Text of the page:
Last weekend (mostly because I am the best wife ever) I bought tickets for the whole family to go to a Broncos game. They weren’t cheap, but I got them through a friend so I only paid face value, I had just gotten a bonus, and I knew they’d make an incredible surprise for Drew.
They were. I haven’t seen him so happy and excited in a long time. And the kids were pumped about taking the train to the stadium! I felt really good about changing up our routine and doing something fun as a family.
So we packed up the kids (complete with snacks, noise cancelling headphones, changes of clothes, and blankets) and headed downtown. The kids were AMAZINGLY good for most of the game. I had to do a lot of walking up and down stairs for potty breaks and boredom walks while Drew watched the game, but it really was worth it.
Just after halftime, the kids started to get restless. Luckily I had thought ahead and plugged them into Netflix for a bit while they chilled out. It gave Drew and I some quiet time to enjoy the experience!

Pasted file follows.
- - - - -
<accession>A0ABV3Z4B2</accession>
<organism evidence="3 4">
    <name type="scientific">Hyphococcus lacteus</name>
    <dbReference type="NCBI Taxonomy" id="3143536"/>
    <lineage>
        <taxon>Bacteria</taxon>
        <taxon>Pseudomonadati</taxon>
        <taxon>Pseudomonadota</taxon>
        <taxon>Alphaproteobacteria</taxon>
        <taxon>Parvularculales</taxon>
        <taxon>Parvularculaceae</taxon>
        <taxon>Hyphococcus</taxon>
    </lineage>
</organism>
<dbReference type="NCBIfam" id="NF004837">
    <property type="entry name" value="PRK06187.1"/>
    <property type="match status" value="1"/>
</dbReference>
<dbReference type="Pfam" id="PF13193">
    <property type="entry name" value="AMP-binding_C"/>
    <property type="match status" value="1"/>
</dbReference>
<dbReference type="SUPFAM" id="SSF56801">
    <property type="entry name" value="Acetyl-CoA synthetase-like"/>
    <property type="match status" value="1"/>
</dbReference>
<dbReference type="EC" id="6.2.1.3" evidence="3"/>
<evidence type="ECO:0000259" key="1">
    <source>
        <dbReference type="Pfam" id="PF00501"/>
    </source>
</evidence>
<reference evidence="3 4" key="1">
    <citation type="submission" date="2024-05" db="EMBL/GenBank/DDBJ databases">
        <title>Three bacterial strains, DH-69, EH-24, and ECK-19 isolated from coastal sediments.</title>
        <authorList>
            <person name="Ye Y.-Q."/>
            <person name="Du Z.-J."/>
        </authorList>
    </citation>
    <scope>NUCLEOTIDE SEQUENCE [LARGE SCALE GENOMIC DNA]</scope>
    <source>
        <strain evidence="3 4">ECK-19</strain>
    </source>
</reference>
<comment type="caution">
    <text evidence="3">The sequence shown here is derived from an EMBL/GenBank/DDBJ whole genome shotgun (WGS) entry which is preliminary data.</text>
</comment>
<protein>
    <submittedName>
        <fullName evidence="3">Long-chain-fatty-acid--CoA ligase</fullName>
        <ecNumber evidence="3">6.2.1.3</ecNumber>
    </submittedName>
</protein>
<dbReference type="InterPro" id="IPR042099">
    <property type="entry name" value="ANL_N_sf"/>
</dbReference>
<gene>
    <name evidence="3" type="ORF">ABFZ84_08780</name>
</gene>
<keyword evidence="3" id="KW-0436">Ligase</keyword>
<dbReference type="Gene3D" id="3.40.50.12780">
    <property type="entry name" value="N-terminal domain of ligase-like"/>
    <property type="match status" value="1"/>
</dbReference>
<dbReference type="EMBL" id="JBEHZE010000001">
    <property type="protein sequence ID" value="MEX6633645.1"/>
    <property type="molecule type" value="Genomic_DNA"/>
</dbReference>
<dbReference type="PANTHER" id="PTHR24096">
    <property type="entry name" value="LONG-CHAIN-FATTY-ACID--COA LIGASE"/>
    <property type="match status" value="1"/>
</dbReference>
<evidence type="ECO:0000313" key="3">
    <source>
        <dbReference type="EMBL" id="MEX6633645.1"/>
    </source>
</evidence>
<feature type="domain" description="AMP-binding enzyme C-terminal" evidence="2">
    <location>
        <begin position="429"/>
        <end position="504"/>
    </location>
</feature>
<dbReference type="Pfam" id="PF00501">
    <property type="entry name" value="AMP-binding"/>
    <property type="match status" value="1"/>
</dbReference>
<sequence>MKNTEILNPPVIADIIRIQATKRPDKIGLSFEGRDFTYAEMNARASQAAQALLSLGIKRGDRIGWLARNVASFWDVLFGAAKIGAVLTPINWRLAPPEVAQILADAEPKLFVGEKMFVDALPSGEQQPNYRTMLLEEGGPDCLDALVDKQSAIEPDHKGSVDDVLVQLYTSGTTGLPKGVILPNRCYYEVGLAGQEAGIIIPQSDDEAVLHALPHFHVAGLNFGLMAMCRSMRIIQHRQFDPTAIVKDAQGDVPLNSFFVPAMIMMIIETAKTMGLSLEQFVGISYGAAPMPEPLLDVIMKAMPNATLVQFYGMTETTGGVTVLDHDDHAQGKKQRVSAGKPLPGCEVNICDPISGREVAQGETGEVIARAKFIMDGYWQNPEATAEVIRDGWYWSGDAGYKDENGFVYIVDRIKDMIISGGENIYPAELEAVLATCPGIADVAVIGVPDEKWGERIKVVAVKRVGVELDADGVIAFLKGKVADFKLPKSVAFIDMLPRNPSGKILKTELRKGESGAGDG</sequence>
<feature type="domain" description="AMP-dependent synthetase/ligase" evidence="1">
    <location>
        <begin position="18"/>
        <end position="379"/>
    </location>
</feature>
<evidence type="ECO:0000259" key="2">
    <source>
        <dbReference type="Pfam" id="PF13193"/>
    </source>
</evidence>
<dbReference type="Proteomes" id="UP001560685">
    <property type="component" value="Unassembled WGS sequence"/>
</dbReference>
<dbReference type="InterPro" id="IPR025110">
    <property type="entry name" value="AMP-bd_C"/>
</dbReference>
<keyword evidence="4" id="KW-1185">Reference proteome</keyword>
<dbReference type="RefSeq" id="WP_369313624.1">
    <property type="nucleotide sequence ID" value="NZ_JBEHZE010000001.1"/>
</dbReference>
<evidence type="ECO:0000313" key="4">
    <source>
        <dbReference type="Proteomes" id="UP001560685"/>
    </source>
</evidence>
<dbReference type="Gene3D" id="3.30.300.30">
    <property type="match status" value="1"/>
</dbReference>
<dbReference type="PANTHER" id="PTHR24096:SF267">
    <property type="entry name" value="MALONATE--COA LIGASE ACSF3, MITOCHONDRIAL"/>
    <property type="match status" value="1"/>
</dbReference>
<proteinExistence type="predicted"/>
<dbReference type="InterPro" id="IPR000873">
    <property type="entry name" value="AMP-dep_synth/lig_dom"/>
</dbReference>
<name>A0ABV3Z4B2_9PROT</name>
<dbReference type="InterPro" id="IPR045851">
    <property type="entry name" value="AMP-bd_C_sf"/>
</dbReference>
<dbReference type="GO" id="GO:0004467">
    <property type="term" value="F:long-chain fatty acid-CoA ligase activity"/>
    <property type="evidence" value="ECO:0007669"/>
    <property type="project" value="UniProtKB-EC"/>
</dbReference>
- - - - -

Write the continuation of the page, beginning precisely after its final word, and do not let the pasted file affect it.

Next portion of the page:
Drew was thrilled because they brought Peyton Manning back out for this game and he played super well. And I just love the electricity of major sporting events. I was really happy about how well everything had turned out.
And then I heard someone behind us having a conversation. About us.
“Look at those kids watching tv like they’re not even at a game.”
“Can you imagine how much those tickets cost? They’re either rich, or they got them for free.”
“That’s the world’s most expensive babysitter.”
“They should have given those tickets to someone that would actually use them.”
And so on.
I was so hurt and so angry. And embarrassed. And then angry that I was embarrassed.
Because here is the thing, it WAS expensive. But we don’t have a regular babysitter we can use spur of the moment. And to be honest, babysitters are so expensive it would have cost us about the same as one of their tickets anyway. We spend a LOT of time at home because of the fact that we do have two small kids. Occasionally we do what we can to still get out and have a life.
But more than that, we WANTED to bring the kids. We knew they’d probably fade, but these are the types of memories we want to provide them with. And we wanted to remember being there as a family.
I learned after being a parent not to judge other parents. Parenting is HARD. By far the hardest job I’ve ever had. Most of us are doing what we can- scraping together money, dealing with stress and too little time, embracing the chaos, to keep each other happy.
So maybe those other people aren’t parents yet. Or maybe they’re just mean. But in the 4th quarter when Griffin had his earphones off, and was standing on top of his seat cheering at the top of his lungs, I made sure to turn around and give them a thumbs up.